Assessment in taught modules is often by examination, an assessed coursework essay, or through a combination of both. 

    Generally, your assessed coursework essays will be submitted at the start of term three, and all examinations are held during term three.

    During the programme, you will research and write an Research Essay (RE) which counts towards your final grade.

    You will be expected to select a research topic in consultation with your academic advisor within an area of law that reflects your specialist degree (if applicable). The Research Essay is submitted at the end of term three.

    If you choose to study flexibly (up to five years) it is possible to complete the Research Essay earlier in the programme, but it must be completed within the same academic year of registering for the Research Essay Module.

    Marks and awards are expected to be published by the end of July, following completion of the programme.

    Research Essay

    The LLM Research Essay (RE) is a written assignment consisting of 9,000 words. You can choose to write in any area of law. You will be allocated an RE advisor who provides guidance on choosing the topic and researching and writing the essay.

    The RE is different from doctoral research. You will not be expected to develop an original thesis, although when it is complete, you should be able to demonstrate a solid understanding of a particular aspect of law and the ability to explain and criticise it convincingly. The RE does not merely describe the law, but presents an argument.

    The RE has several aims. Each student will learn more about a particular aspect of law in depth and enhance their ability to develop and deliver a cogent argument, research efficiently and comprehensively, and write for a legal audience. The RE adds breadth to the programme since guidance is available for a wide range of topics beyond those offered through the taught modules. The opportunity to pursue the project with the guidance of an academic advisor is often a very special part of the LLM programme for each student.

    In term one, the student will formulate a topic and be assigned to an advisor. Research and writing continues in terms two and three with submission at the end of term three. The best preparation for the Research Essay is to read articles in respected journals in related areas of law and you are encouraged to do this before you arrive at UCL.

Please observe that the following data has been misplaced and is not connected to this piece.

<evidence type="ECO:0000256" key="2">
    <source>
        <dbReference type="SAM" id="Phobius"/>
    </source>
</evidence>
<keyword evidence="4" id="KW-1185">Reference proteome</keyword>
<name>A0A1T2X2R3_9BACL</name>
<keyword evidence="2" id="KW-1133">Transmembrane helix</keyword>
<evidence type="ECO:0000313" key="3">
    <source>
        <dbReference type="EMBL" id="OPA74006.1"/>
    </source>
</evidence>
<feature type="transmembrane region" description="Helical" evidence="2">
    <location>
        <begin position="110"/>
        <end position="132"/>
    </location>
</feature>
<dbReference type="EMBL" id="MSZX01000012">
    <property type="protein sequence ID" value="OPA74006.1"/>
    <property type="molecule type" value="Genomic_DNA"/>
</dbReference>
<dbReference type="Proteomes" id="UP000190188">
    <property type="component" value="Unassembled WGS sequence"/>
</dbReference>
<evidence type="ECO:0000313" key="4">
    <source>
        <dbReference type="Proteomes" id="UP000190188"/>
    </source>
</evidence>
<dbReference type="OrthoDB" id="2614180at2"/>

Planning your programme

    With a wide selection of graduate taught modules to choose from, there are numerous possible combinations of study on the LLM. Add to that the diversity of the Research Essay (RE) and you really can follow a unique programme. To get the most out of your LLM degree it is important that you plan your degree pathway, module choices and RE topics in advance. You will be expected to indicate your module choice and specialism in your personal statement and make your module selections before arrival.

    You will be asked to confirm your specialism when you select your modules in the summer before enrolment. Specialisms and modules can only be changed in exceptional circumstances with the approval of the Programme Director. 

    General degree and specialist degree pathways

    If you choose to obtain the general LLM Law degree you can  study any combination of  Masters level taught modules on offer at UCL Faculty of Laws. The compulsory Research Essay may be written on any area of law.

    If you wish to obtain a LLM specialist degree you must select a minimum of 60 credits from the qualifying modules listed in that specialism, plus write your Research Essay in the area of the specialism.

    Choosing your modules

    You are required to choose your modules prior to the start of your programme of study.  You will be given access to the module selection process after you have been made and accepted your unconditional offer.

    The Masters level taught modules offered in the Faculty of Laws have varying methods of delivery and assessment, and the modules on offer can change from year to year. For more details of each module please refer to the Modules page.

    You may take any combination of modules within the requirements of your specialism, regardless of which term(s) they are taught in or how they are assessed. However, you are advised to carefully consider the teaching and assessment load for your chosen modules.

    When planning your programme of study you must ensure you do not select any modules that take place at the same time on the same day. Timetables for each module will be provided at the time of module selection. 

    All modules studied must be Masters level taught Laws modules. It is not possible to study Undergraduate level taught modules at UCL nor Masters level taught modules at another institution in order to obtain credits as part of the LLM programme.

    Planning your Research Essay (RE) topic

    The Research Essay (RE) is a compulsory essay that you will complete throughout your programme of study.

    You will be asked to indicate your RE topic in November. You may choose any topic but if you are studying a LLM specialist degree your RE topic must be related to that specialism. Some advisors will offer suggested titles to help you define your chosen area.

    At advanced, graduate level you should start the programme already having a reasonably clear idea of the subject matter of your RE. If you are unsure, you should start to think about topics that have sufficient volumes of literature and articles that can be utilised in conducting your research, will sustain your interest and will enable you to showcase your writing ability.

    Specialist degrees

    In addition to the general Master of Laws (LLM) programme there are a number of specialist degree programmes available that allow you to obtain a Master of Laws (LLM) in a specialist area, for example a Master of Laws (LLM) in Corporate Law. If you wish to obtain a LLM specialist degree you must select a minimum of 60 credits from the qualifying modules listed in that specialism, plus write your Research Essay in the area of the specialism.

    If you would like to undertake a specialism, you must apply to that specialism route when you submit your application for the programme.